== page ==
Thanks to Judi for keeping us supplied with photographs of the Meadows as she carries out her permitted exercise. Above is the Oak tree at the pinch point on the cycle track that may or may not survive the Barrier Bank upgrade – it didn’t in the plans, but they were being changed after planning permission was granted!
Below is some is some of the Garlic Mustard (aka Jack-by-the-Hedge) that is growing near the cattle grid to the north. A food of the Orange-tip butterfly caterpillar, which should be there in plenty.
She also says there are lots of Tansy Beetles active on the mounds by the main Pond. This is a welcome relief after the flooding and the flood waters being held on the site for so long.
We were made aware of an Environment Agency (EA) briefing and a snippet below provides a statement of where they think the development is:
As the compound is to destroy the Cornfield Reserve arable and probably grassland (again the plans were vague), our agreement with the Rural Payments Agency/Natural England will be broken.
I have contacted the Council and Natural England about the works and they were waiting for the final planning conditions i.e. reports of what was to take place and how it would be done. On that basis I have written to the Rural Payments Agency asking them to declare force majeure on the Countryside Stewardship agreement the Friends have held on the site since 2012 (with two previous 10 year agreements). This was our main source of funding and we’d agreed to walk away when this disappeared.
For the future, this is what the EA say in their briefing, so after the Friends have finished, please contact them:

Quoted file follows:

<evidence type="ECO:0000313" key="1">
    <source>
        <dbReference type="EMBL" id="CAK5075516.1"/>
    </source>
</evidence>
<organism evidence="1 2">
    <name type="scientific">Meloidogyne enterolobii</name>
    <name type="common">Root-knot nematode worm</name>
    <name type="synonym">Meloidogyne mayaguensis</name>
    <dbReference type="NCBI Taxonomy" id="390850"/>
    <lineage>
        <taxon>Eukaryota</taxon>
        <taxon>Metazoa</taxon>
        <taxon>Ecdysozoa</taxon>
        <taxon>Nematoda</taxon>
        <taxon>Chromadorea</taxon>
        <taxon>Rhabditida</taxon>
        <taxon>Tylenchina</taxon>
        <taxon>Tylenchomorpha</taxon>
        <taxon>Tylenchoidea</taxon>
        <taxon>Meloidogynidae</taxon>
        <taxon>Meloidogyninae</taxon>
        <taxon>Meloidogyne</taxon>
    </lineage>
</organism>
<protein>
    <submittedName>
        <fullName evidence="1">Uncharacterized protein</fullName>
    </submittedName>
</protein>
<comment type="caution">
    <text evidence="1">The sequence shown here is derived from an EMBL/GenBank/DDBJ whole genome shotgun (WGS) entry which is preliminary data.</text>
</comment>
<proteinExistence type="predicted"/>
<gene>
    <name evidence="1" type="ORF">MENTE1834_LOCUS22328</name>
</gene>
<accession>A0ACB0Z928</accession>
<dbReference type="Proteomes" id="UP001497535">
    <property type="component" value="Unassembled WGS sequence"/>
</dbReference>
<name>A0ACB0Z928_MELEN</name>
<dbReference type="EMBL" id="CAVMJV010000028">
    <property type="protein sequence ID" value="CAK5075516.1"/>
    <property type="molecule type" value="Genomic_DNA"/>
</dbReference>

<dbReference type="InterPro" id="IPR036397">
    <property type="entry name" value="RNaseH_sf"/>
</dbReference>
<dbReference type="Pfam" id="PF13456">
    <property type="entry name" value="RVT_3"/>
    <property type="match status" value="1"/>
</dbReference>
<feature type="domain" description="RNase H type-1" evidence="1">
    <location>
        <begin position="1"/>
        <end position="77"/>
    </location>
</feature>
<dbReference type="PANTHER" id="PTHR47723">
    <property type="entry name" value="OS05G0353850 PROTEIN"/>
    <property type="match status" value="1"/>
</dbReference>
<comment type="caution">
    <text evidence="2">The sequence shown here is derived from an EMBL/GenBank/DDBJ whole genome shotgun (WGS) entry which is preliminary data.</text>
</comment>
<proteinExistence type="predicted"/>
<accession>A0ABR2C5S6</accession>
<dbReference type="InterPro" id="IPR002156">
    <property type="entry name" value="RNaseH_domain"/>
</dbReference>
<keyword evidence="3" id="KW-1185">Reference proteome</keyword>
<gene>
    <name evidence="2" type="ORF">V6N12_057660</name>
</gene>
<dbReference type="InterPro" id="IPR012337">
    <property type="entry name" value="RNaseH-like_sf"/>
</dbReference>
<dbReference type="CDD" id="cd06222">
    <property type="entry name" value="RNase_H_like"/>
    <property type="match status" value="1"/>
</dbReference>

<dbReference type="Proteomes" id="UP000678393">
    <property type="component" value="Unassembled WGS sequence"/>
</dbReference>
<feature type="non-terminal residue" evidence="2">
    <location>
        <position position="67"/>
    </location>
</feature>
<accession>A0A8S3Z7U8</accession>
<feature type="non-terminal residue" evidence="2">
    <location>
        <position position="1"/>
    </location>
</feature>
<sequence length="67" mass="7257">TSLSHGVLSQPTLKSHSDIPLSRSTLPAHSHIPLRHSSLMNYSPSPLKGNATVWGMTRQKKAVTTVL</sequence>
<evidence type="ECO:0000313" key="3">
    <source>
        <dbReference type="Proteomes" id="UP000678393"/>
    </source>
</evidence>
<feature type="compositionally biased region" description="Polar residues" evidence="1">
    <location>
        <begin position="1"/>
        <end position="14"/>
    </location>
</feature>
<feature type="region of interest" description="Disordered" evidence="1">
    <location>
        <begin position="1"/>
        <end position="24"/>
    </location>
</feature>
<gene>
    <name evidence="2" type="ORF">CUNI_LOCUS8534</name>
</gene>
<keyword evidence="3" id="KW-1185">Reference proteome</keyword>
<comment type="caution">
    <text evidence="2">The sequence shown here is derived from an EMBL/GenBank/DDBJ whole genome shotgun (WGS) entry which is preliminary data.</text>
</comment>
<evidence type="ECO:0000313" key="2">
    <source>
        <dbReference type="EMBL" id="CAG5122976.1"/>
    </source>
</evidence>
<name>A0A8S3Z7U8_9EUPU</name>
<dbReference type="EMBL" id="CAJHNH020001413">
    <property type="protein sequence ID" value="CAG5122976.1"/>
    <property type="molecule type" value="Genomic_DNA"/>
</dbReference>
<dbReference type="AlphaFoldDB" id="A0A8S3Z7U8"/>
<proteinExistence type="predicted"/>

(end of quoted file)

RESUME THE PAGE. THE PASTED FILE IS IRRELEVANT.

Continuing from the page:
On another sad matter, Barry Potter, who had been involved with York Natural Environment Trust, that founded the Friends of Rawcliffe Meadows, since the outset in 1988 died suddenly on the 1st May. Barry had been a lecturer at Askham Bryan College in horticulture and arboriculture and so a great source of advice. He had also made the world aware of St Nicholas’ Field in Tang Hall that is now St Nick’s Reserve and campaigned for its preservation for the nature it held. In addition he had also designed and managed the implementation of Mayfields Pond and Reserve in Dringhouses, now sadly split into two by the Council. Our condolences to the family.
On a brighter note we are in the throws of publishing a memorial to Rawcliffe Meadows and our thirty years of work:
This report is a summary of the wildlife we have recorded over the past 30 years, generously assisted by numerous local, regional and national experts. It remains unclear why the EA accessed so little of this data when preparing their Environmental Impact Assessment, and we hope this publication will provide a more informed account of the site’s rich biodiversity.
It is being published as a PDF and will be downloadable from this site in due course.